In Active Directory, Blog, Linux

Microsoft Active Directory® is the most common Windows-based user directory solution. AD leverages LDAP under the hood, but it largely uses Kerberos as the authentication protocol for Windows machines. Because of this, Linux and Mac devices struggle to integrate with Active Directory. AD is made up of three major components: authentication, authorization, and management. If a business uses 100% Windows devices, AD accomplishes all three tasks.

However, if a business uses any Linux or Mac devices, cloud infrastructure or applications, or non-Windows infrastructure, AD starts to fail.

If AD Fails, How are Businesses Managing Directories?

Active Directory Server failThere are several ways that organizations can connect their Linux devices to Active Directory. The easiest is by using LDAP via the PAM module.

Organizations can also use Kerberos under this model. However, instead of completely rectifying the issues where AD fails, each of these approaches creates extra work and could add security issues.

Another method is to leverage Samba and Winbind. This requires setting up Samba which is no easy feat.

The Better Approach to Making Active Directory Work with Linux Devices
Linux System Authentication

An alternative approach to connecting Linux or Mac devices to Active Directory is to leverage JumpCloud’s Directory-as-a-Service®, or DaaS. DaaS acts as an “extension” to AD, solidly fixing the areas where AD falls apart.

Directory-as-a-Service authenticates, authorizes, and manages all Windows, Mac, and Linux devices. Not just one of them – all of them.

Here’s how it’s done. Linux and Mac devices connect to JumpCloud’s cloud-based directory service via their native authentication mechanisms (and, through an agent). Users are added to JumpCloud’s virtual identity provider either via our Active Directory Integration, or they can be manually added. If Active Directory is connected through the JumpCloud AD Integration feature, then any updates in AD are automatically replicated to JumpCloud and, by consequence, to all Linux devices in the directory, too. For example, a new user can be added in AD and as a result given access to all of their Linux cloud servers hosted at AWS. The reverse is also true where a user terminated in AD is automatically deleted from the AWS servers. This is accomplished by an active sync process between AD and JumpCloud.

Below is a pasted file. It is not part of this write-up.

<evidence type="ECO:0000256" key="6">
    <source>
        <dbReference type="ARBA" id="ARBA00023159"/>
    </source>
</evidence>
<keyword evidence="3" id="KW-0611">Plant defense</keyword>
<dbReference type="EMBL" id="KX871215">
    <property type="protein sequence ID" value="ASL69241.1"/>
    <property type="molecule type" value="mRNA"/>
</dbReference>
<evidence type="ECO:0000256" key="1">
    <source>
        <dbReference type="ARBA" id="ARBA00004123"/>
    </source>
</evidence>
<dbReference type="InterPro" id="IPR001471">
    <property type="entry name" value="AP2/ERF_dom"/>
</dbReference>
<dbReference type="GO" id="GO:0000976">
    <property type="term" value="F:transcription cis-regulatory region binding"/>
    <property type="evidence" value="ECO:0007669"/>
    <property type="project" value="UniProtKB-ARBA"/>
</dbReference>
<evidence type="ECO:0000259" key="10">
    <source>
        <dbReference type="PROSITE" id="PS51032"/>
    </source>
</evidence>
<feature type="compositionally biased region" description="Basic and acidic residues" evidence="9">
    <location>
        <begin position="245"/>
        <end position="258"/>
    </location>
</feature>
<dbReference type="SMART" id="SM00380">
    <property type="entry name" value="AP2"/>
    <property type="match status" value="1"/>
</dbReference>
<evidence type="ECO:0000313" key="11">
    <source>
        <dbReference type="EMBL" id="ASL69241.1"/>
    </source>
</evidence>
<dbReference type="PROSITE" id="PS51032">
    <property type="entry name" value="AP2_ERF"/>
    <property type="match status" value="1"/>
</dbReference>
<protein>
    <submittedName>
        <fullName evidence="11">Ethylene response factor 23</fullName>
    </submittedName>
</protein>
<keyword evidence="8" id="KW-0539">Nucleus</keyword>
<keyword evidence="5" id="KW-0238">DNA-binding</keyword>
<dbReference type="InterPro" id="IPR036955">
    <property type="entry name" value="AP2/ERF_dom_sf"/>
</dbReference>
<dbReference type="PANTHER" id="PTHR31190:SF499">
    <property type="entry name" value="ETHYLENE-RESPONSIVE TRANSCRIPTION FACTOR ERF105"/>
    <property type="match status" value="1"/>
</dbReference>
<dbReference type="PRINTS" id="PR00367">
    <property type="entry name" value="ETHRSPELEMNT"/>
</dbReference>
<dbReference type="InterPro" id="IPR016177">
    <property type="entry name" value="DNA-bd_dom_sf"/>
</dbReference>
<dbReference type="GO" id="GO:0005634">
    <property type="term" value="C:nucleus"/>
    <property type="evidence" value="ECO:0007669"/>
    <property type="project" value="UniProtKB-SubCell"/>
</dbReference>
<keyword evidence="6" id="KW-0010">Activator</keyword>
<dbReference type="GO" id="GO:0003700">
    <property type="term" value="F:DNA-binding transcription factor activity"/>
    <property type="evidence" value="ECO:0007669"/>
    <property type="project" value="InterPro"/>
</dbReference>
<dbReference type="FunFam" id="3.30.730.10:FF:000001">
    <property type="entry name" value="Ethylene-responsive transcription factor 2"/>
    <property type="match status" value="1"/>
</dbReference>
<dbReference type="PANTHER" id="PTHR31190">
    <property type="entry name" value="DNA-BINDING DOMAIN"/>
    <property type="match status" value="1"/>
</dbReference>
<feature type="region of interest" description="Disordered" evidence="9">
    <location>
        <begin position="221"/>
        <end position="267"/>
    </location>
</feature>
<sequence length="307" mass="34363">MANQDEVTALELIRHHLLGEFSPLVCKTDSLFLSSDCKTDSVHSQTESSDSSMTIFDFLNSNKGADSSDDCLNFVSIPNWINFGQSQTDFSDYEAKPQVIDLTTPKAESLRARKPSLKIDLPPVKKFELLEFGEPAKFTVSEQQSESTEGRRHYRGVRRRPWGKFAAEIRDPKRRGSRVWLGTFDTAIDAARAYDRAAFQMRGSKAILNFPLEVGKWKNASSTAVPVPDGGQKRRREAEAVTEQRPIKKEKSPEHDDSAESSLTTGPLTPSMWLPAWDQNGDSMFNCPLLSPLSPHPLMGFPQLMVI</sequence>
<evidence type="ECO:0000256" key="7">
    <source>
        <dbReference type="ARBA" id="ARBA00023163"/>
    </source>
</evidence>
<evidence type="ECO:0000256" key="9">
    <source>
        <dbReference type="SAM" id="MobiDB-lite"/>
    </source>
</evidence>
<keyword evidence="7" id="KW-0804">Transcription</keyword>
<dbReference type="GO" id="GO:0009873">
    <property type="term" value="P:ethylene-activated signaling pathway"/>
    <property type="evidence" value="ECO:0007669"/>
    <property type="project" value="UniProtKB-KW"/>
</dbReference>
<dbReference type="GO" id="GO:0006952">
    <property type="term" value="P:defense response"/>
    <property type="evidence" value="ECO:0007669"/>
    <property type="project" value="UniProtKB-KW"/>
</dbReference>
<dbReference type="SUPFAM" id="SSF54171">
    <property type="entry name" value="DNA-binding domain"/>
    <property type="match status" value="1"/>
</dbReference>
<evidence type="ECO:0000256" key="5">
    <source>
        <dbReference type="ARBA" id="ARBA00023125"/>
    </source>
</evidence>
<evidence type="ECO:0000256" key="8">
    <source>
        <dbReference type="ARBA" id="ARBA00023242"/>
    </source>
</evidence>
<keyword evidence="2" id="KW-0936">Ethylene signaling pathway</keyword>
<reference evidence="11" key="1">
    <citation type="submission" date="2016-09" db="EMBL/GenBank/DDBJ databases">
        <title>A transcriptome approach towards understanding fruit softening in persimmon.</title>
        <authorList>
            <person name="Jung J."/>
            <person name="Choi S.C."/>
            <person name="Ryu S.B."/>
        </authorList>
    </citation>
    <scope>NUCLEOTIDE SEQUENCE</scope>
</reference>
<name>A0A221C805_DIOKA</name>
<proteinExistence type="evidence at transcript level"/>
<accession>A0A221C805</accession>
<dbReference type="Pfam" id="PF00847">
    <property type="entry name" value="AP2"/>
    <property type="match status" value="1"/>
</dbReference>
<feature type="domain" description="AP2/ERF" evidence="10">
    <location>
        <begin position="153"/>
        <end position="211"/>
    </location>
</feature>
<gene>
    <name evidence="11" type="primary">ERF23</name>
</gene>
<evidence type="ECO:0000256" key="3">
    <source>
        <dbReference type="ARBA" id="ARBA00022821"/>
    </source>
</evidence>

Through JumpCloud’s hosted directory service, Linux and Mac machines can be easily connected to Microsoft AD, eliminating headaches associated with manual management or work-around solutions with Chef or Puppet. Directory-as-a-Service is also a great directory choice for organizations that don’t use AD but would like to manage their Linux devices in a similar way.

Learn More About How to Make Active Directory Work With Linux

Feel free to give our AD to Linux/Mac connection a try with our cloud directory service. We offer a free account with 10 users free forever. If any questions come up or if you would like to learn more, drop us a note. We’d be happy to discuss whether DaaS is right for you.

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